Before we turn all of our thoughts toward free agency, the NFL Draft and the 2016 season. Breaking Burgundy will put a bow on the Washington Redskins NFC East-winning 2015 campaign, player report card style. Peter Hailey on the highlights, lowlights and what the immediate future holds for all members of the Burgundy and Gold though he took a more expanded look at...
Player: Chris Culliver
Contract status: Signed through 2018
Preseason buzz: The new guy would be the main cover guy
Ended 2015 as...: missed final six games following a season-ending knee injury suffered in practice.
How do you know when a player had a forgettable, underwhelming season?
When the best thing he did all year didn’t even count.
Unfortunately for Chris Culliver, that’s the reality of his 2015. The 27-year-old cornerback, who signed an expensive four-year contract last offseason, played in just six games for the Redskins because of injuries and a suspension, was routinely beaten during the times he was on the field, and saw one of the only truly positive things he did — a pick-6 against Carolina — get overturned because of a questionable penalty.
In other words, it was not the type of debut campaign he, Scot McCloughan, Jay Gruden, Joe Barry or anyone else expected out of him. That’s for sure.
The preseason buzz surrounding Culliver was that he was finally ready to be a No. 1 corner after leaving the 49ers, the franchise that drafted him in 2011. Those lofty expectations were reflected in the four-year, $32 million deal that McCloughan, a general manager who doesn’t often break the bank, gave him in March. But Culliver fell short across the board.
It’s true that he dealt with a bulky knee pretty much whenever he was able to suit up. And it’s true that it felt like he was being misused, being asked to lay off of receivers instead of aggressively jamming them at the line. Yet those things can’t hide the bottom line: No interceptions, no meaningful pass breakups, and no impact plays. At all.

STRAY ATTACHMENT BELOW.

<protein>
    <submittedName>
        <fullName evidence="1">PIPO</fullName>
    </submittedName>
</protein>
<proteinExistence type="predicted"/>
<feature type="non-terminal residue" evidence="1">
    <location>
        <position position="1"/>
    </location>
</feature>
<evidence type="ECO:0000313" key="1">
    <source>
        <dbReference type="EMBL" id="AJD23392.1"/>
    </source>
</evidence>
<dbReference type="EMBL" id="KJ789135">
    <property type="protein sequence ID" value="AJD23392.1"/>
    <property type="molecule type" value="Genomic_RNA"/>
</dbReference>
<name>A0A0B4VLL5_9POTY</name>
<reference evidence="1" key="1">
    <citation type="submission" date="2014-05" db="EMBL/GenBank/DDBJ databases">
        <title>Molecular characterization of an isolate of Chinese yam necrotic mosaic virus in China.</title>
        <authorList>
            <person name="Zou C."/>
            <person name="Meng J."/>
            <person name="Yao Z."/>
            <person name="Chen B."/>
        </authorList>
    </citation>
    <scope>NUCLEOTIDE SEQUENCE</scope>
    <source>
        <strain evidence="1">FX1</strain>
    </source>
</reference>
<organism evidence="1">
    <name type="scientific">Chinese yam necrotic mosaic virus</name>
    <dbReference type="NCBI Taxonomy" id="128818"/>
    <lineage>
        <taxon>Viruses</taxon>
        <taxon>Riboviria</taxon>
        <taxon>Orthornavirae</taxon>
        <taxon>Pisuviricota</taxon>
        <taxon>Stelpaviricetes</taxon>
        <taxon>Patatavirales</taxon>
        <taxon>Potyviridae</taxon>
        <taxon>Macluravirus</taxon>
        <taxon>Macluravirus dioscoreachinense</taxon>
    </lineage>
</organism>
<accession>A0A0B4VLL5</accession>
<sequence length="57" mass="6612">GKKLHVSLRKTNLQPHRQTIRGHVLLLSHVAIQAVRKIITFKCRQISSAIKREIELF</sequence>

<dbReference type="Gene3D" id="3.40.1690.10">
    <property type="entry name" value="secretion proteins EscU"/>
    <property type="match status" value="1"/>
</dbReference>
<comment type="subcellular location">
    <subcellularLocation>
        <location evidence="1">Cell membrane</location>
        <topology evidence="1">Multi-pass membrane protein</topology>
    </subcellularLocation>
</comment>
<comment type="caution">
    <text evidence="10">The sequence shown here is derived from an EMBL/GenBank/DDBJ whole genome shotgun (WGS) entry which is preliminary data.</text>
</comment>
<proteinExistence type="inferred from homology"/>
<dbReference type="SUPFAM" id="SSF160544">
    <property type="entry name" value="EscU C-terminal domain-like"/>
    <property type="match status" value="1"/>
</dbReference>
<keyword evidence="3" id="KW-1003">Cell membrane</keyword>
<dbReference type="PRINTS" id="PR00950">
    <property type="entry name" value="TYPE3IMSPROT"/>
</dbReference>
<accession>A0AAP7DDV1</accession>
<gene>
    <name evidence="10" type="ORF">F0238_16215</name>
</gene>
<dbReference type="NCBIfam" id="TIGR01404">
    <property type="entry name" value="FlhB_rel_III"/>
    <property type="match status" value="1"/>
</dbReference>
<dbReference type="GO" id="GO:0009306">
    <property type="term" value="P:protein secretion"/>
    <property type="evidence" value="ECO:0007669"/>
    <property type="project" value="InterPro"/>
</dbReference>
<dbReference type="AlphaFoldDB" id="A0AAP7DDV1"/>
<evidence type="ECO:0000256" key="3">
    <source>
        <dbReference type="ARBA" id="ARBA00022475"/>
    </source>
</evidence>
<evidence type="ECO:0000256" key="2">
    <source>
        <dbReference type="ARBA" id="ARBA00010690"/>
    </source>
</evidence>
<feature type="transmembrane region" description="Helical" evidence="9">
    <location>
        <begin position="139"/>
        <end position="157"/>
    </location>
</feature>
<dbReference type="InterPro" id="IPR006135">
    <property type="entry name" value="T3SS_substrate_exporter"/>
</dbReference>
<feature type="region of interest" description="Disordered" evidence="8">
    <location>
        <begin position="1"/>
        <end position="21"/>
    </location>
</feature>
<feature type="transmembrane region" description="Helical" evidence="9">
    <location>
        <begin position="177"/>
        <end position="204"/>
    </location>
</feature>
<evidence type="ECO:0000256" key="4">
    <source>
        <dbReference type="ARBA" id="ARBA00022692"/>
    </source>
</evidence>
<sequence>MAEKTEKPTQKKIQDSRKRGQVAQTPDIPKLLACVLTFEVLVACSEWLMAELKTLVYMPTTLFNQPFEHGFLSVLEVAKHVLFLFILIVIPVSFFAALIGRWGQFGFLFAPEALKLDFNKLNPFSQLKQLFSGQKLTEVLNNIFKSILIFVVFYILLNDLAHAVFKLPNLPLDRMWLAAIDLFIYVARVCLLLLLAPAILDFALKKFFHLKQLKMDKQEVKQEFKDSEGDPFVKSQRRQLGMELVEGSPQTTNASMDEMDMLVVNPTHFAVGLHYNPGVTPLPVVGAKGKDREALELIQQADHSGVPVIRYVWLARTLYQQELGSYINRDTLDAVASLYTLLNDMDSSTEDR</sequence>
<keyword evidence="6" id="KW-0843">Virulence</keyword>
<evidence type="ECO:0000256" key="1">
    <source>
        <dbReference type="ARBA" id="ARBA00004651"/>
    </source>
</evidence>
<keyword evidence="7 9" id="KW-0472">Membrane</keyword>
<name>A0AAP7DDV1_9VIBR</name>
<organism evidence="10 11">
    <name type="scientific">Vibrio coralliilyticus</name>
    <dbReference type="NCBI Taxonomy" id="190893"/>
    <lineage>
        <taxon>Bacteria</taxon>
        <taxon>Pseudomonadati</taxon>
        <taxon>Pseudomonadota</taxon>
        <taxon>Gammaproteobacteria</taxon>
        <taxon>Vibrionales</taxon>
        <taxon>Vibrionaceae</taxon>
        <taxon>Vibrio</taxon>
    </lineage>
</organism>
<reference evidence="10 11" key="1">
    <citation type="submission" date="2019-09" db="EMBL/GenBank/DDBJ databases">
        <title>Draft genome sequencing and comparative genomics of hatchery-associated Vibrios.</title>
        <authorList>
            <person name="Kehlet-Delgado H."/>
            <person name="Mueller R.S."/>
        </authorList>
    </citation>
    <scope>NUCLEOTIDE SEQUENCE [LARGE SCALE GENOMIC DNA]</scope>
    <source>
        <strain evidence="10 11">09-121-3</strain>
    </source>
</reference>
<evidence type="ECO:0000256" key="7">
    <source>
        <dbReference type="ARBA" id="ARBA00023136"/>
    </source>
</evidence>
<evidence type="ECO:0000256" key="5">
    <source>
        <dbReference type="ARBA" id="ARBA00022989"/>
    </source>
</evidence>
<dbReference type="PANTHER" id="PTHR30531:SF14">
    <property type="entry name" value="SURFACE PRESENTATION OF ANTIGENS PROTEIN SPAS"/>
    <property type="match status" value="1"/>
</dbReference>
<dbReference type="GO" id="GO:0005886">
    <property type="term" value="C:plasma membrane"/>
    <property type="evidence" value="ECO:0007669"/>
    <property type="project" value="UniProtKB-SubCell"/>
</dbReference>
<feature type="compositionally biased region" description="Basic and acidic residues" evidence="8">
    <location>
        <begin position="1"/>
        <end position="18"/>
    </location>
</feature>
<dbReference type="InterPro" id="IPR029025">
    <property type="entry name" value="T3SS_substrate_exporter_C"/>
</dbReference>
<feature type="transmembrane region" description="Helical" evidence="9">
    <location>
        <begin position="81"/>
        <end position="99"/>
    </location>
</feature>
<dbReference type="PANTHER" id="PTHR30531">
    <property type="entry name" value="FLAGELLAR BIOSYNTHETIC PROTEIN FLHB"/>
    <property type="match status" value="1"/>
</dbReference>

[REPORT CARD - Running back Matt Jones]
Thanks to a fantastic draft class and other free agents stepping up, Culliver’s struggles went largely unnoticed. The guys that filled in for him did so admirably. But now that people have had time to review the roster, a huge question is developing: Should Washington even keep him?
It would seem unfathomable to ask this 11 months ago, but today, the topic is relevant. There’s a clause in Culliver’s contract, according to a report, that voids the rest of his guaranteed money since he was suspended for an incident that occurred in March 2014. Add that in to the fact that he’s recovering from his second significant knee injury, and the possibility of him being a one-and-done starts to increase.
It would be a risky thing to do, sure. The Burgundy and Gold have been thin in the secondary for a while, and 2016 would be no exception to that. And giving up on Culliver, someone that McCloughan went after almost immediately and someone who had almost everything go wrong for him in D.C., may be an overreaction.
Still, though, Culliver is far from safe. What was once a potential shut down defender now could have his time in the nation’s capital shut down after six disappointing contests. It’s up to him to keep rehabbing and figure out what parts of his game need refining. The rest, meanwhile, like that call in Carolina, is simply out of his hands.
Follow Peter Hailey on Twitter at @barelyin.
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